MYGDALIA - 2009
Tomb - Tools/weapons - Metal - Stone - Domestic space - Building Type - Find Type - Material Type - Site Type
Type of Operation
National Archaeological Museum
Mygdalia. L. Papazoglou-Manioudaki (National Archaeological Museum) reports on the second season of excavation at the Mycenaean settlement in 2009.
Mygdalia is a naturally fortified hill bordered to the east and west by the rivers Philiouras and Xeropotamos (Fig. 1). Previous discoveries include Geometric pithos burials and a LHIIB−IIIA1 tholos on the west slope of the hill. Mycenaean cemeteries are known immediately to the east at Koukouri (Achaia Clauss) and the west at Krini.
Settlement covers ca. 6,500m2 over three terraces (Fig. 2). Terrace 3 is supported from the southeast by a wall of large roughly-cut stones, now partly covered by a dry-stone wall (Fig. 3). Parts of two earlier retaining walls lie beneath it. Sixty metres away on the southwest slope is a collapsed apsidal built grave (Fig. 4). Only tiny sherds and animal bones were found in the mixed fill partly covering it: stones from the tumulus are visible outside.
The settlement spans the Early Mycenaean to the end of LHIIIC. Surface finds on terrace 2 include part of a LHIIIC bovine figurine with linear decoration (Fig. 5). A strong exterior wall, incorporating huge boulders, had collapsed in an earthquake: sherds in the fill include LHIIIB and C deep bowls. A pithos in front of the house entrance, plus LHIIICL sherds, date the final destruction and abandonment of the building. Fill inside a large room contained mixed Early to Late Mycenaean sherds, but the floor layers date to Early Mycenaean. Finds include a stone axe-hammer (Fig. 6). Another wall of thin, almost rectangular, stones defines a semi-open space to the south of the building where the cutting back of the bedrock may denote a small courtyard. Abundant transitional MH/LHI domestic pottery in foundation strata, including matt-painted stemmed goblets and amphora handles, dates the construction to the Early Mycenaean period: it remained in use over a long period. A small steatite disc may have been a balance weight or a game piece.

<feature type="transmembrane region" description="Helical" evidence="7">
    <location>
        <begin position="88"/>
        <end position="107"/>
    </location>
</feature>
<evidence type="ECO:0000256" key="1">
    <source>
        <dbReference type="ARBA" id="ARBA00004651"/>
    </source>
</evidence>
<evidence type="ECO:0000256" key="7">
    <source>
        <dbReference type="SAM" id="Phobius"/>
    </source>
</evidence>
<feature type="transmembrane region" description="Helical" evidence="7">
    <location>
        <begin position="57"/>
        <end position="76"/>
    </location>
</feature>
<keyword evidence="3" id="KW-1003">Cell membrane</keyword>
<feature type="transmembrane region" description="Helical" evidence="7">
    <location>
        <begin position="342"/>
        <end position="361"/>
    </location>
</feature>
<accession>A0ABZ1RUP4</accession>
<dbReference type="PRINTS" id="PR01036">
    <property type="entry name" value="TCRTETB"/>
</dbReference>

Another building inside a strong retaining wall lay 1.5m to the east. Both structures follow the northwest-southeast orientation of the building(s) excavated in 2008. Inside, over the dirt floor, was a LHIIICL destruction deposit containing stones, pithos and domestic ware sherds, a bronze knife, spools, spindle-whorls, loomweights, whetstones and animal bones. The absence of burning or any other sign of violence suggests that the building was abandoned voluntarily or after an earthquake. The building had two main rooms (Fig. 7): the north remained unexcavated but the south was further divided into two by a new cross wall. A handmade cooking jug (Fig. 8) and a pithoid jar were found in situ. Pottery dates mainly to the Early Mycenaean. Finally, Late Geometric sherds (including a pyxis) were found in a trench dug into the building in the eighth century BC.
Excavation on the summit exposed three rounded stone column bases (two of which were in situ). (Fig. 9). A number of large, roughly rectangular, stone slabs may belong to a portico or a colonnade. To the northwest were the foundations of a prominent rectangular building (Fig. 10): in the middle of one of the rooms is a flattened stone which may have supported a wooden column. The date of the complex remains unclear (the few sherds collected span the Mycenaean to Geometric period). A few Archaic tile fragments were found nearby on terrace 1 during the 2008 survey.
Unpublished field report, L. Papazoglou-Manioudaki.
Date of creation